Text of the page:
Ontario on the right track with restriction on bee-killing pesticides says Friends of the Earth Canada
Tuesday, November 25th 2014 10:31:04am
“We congratulate Ontario for its decision to control these systemic neurotoxin pesticides,” says Beatrice Olivastri, Chief Executive Officer, Friends of the Earth Canada. “Clearly, Ontario is reading the science and has decided it's time to act to protect our pollinators.”
The Ontario government will designate seeds coated with neonicotinoids as a new class of pesticides under Ontario's Pesticides Act and restrict their usage and sale. Sale and use of seed would be allowed under certain extraordinary conditions.
Of the almost seven million acres of field crops planted each year in Ontario, the two largest crops are approximately 2.4 million acres of corn and 2.5 million acres of soybeans. About 99 percent of corn seed and 60 percent of soy seed in Ontario are coated with neonicotinoid pesticides.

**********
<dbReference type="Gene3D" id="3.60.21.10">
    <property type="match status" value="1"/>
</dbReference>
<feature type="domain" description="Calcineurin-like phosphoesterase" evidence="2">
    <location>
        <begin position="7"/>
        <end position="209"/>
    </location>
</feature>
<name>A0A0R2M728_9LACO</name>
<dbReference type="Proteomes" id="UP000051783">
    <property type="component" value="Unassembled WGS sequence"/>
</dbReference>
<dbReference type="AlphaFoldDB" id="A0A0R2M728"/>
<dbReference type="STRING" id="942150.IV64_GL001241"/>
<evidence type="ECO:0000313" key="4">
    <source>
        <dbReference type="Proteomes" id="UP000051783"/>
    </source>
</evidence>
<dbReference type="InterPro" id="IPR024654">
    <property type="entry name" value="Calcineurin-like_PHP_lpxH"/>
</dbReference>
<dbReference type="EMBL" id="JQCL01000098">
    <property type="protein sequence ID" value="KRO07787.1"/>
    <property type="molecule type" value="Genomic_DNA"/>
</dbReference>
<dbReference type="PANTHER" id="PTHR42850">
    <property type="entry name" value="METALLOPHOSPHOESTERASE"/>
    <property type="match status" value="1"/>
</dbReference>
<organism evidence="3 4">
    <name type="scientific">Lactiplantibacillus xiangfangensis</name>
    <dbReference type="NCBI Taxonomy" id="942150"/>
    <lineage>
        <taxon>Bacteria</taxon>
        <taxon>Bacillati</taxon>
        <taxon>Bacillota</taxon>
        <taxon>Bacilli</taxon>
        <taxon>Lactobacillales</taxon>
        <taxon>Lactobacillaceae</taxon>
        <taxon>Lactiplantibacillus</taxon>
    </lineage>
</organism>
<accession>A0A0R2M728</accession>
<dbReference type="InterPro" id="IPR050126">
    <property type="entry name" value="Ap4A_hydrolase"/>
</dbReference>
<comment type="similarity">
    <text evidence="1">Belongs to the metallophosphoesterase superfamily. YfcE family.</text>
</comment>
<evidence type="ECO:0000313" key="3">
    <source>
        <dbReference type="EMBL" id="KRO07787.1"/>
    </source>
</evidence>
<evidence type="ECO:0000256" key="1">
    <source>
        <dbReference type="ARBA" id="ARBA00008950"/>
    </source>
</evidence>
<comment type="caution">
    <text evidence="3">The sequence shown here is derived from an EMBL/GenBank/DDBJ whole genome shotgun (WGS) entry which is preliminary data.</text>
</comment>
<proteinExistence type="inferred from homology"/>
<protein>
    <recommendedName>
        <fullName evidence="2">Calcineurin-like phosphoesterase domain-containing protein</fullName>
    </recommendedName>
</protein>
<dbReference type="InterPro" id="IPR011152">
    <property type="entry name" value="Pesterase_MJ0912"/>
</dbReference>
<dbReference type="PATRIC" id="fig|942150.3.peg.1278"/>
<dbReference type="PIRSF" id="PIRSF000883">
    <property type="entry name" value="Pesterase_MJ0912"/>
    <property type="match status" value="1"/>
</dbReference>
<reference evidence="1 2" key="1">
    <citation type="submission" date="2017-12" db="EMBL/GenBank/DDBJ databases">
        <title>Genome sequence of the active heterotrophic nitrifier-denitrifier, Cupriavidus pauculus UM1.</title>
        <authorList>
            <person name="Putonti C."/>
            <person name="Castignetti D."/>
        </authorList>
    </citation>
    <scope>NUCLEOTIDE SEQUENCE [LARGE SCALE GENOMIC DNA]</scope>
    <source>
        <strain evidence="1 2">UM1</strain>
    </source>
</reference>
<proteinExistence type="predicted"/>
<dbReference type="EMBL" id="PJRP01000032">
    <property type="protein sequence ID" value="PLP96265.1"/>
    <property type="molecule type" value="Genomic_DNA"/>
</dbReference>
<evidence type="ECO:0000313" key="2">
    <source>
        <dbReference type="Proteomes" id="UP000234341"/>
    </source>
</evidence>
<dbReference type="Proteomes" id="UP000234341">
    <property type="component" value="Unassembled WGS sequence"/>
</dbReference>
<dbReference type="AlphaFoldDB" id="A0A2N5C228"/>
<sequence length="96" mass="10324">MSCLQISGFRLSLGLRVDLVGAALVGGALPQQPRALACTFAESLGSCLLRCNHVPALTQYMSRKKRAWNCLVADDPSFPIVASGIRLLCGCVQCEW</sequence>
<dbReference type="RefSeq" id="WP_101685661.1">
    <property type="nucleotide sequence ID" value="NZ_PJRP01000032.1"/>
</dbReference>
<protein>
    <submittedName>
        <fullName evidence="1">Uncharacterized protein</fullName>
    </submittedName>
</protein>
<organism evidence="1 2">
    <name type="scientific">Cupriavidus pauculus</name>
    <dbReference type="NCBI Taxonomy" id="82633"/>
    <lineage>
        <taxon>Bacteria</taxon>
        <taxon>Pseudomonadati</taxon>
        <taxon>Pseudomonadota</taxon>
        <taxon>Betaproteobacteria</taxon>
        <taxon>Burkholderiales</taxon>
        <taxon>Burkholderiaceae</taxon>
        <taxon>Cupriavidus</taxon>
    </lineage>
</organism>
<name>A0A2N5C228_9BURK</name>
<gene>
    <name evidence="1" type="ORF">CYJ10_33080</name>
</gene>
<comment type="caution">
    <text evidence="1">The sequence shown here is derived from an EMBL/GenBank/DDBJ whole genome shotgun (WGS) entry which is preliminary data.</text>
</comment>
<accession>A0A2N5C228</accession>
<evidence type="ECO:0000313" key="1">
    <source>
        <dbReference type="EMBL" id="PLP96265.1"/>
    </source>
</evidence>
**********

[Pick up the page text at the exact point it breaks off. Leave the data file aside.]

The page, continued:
The Ontario government's release says “Scientific evidence shows that neonicotinoids harm bees by disrupting their ability to feed, navigate and reproduce, making them more susceptible to bacterium, virus, or other microorganisms that can cause disease.”
In Ontario, there are both wild and managed bee populations. Both make a significant contribution to Ontario’s agriculture and environment. In addition to bees, wild pollinators include butterflies, flies, beetles, and other insects.
“We hope every concerned citizen will let the Premier know this is a good step forward during the 60 day comment period. While Friends of the Earth Canada would prefer a faster rollout for 2016 planting season, we are pleased that this is a permanent, controlled reduction of 80 percent,” says Olivastri.
For more information, contact:
Beatrice Olivastri, Friends of the Earth at email@example.com or (613) 724-8690.
Friends of the Earth Canada is the Canadian member of Friends of the Earth International, the world's largest grassroots environmental network campaigning on today's most urgent environmental and social issues.